Rep. Michele Bachmann defended her attempt to root out "deep penetration" by the Muslim Brotherhood into the U.S. government Friday, writing a 16-page letter explaining and expanding on her initial charges against Huma Abedin and others of being terrorist sympathizers. Bachmann's letter came in response to a challenge from a fellow Minnesota lawmaker, Rep. Keith Ellison, a Democrat who was the first Muslim elected to Congress. Ellison last week asked Bachmann for evidence to support a series of letters the Republican sent to five national security agencies demanding investigations into alleged Muslim Brotherhood infiltration in their ranks.

In the new letter, Bachmann questions why Abedin, a top aide to Secretary of State Hillary Clinton and the wife of former Rep. Anthony Weiner, was able to receive a security clearance despite having family members that Bachmann believes are connected to the Brotherhood. "I am particularly interested in exactly how, given what we know from the international media about Ms. Abedin's documented family connections with the extremist Muslim Brotherhood, she was able to avoid being disqualified for a security clearance," the congresswoman wrote.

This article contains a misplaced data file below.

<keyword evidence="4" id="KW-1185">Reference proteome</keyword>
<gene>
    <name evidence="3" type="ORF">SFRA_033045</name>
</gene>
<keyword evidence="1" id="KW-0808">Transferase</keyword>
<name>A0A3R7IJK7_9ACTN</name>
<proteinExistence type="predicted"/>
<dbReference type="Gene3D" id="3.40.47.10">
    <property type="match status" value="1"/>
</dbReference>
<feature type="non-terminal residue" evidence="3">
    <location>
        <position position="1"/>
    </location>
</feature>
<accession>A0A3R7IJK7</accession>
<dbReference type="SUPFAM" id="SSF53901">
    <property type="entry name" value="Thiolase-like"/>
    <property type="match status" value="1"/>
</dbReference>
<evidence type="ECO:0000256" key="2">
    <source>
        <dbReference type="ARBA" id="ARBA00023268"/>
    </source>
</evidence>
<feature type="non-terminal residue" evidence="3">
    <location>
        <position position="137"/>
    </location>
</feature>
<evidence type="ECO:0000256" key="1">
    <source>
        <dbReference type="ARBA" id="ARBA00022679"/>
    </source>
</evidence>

As evidence, she pointed to Abedin's late father, Professor Syed Z. Abedin, and a 2002 Brigham Young University Law Review article about his work. Bachmann points to a passage saying Abedin founded an organization that received the "quiet but active support" of the the former director of the Muslim World League, an international NGO that was tied to the Muslim Brotherhood in Europe in the 1970s through 1990s. So, to connect Abedin to the Muslim Brotherhood, you have to go through her dead father, to the organization he founded, to a man who allegedly supported it, to the organization that man used to lead, to Europe in the 1970s and 1990s, and finally to the Brotherhood. 

The charge, called "preposterous" by the State Department, is one of the more outrageous things Michele Bachmann has said this year, but far from the most outrageous. It did, however, extract a spirited defense of Abedin from none other than John McCain, whose lawn Michele has apparently trod upon.

Normally, when a Representative gets a dressing down from a senior party official, a Senator no less, she shuts up and moves on, but not Bachmann.

Indeed, I see this as a sign of great danger for her and people around her. I think she's headed for a psychotic break. Not from reality, but a break to reality.